I mentioned in my recent post on Sati that Queen Victoria outlawed the practice shortly before losing her own husband in December 1861.
At the age of 42, Prince Albert passed away after a painful illness stretching more than two years. However, in an eerie prediction of things to come, Albert sensed his time was up in October of 1860. Whilst alone in a carriage drawn by four horses, the carriage was pulled suddenly into a parked wagon at full speed. Albert had to jump for his life and watch on as the carriage crashed killing at least one horse; he was severely distressed by the ordeal fearing that he was meant to die in the crash.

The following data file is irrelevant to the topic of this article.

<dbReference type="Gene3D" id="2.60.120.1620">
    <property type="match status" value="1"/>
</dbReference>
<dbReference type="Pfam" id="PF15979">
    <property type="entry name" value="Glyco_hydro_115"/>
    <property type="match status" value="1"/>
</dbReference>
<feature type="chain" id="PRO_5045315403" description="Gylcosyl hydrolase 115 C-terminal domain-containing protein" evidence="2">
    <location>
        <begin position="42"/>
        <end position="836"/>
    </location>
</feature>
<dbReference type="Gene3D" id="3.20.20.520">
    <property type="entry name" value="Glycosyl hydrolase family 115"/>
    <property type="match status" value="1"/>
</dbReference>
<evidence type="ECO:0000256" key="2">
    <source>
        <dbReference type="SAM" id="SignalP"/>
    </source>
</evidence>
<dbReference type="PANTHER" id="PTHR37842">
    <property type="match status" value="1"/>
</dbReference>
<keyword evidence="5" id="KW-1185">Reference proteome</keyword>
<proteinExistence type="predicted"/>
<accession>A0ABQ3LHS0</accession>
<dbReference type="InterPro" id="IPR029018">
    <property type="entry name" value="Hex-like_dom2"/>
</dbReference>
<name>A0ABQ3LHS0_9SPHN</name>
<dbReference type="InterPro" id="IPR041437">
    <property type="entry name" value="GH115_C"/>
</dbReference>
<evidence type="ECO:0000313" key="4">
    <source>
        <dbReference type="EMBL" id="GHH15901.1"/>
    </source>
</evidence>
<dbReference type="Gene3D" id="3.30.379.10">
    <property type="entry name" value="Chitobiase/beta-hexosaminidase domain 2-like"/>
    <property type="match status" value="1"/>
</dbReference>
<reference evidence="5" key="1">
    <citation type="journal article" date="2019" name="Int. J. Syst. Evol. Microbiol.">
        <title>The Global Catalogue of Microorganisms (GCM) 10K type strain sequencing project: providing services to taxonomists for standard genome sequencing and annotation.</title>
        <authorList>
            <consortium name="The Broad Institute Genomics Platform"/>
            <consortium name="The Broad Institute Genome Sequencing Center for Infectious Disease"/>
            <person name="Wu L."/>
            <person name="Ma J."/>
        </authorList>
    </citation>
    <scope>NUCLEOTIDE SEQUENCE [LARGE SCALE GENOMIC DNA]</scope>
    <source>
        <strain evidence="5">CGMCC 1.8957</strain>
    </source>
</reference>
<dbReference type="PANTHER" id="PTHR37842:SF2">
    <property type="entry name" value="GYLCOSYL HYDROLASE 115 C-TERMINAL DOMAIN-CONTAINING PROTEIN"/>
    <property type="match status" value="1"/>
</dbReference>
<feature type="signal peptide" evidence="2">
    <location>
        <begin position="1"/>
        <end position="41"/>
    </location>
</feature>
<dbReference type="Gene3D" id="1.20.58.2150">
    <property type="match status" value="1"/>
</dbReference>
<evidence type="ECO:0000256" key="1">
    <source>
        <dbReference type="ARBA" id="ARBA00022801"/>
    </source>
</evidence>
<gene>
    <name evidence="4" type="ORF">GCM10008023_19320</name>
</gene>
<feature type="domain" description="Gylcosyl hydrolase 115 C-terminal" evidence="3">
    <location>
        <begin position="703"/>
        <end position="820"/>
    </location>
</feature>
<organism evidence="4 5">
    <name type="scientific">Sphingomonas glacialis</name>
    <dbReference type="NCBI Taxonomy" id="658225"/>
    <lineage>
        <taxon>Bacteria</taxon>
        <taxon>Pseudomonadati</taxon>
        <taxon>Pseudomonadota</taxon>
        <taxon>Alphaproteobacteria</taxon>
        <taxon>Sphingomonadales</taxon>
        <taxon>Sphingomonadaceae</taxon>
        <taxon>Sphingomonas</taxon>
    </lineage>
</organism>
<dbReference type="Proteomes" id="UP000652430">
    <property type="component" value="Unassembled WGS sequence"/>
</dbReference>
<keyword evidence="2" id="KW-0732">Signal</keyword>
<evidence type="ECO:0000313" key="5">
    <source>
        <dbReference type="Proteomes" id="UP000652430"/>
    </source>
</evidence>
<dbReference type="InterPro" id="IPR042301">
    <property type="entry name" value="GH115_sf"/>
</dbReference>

When Albert was diagnosed as sick, he resigned himself to the fact that he would never recover, though he still attended his kingdom until the last few weeks of his life. Despite Albert’s quick accepting of his imminent death, Victoria did not. Following his passing she was consumed by inconsolable grief and from here on was doomed to live out the rest of her life in black mourning attire. Victoria had become so dependent on her husband emotionally and professionally that she became useless in his absence.
A rarity for the period, Queen Victoria grieved for the rest of her days. It was atypical of the 19th Century for anyone to not overcome the loss of a loved one with a few years at most. Such an example of obsessive mourning led her to shun her children and become an icon for widowhood. Having not attended Albert’s funeral due to her levels of grief, the Queen retreated into 40 years of mourning.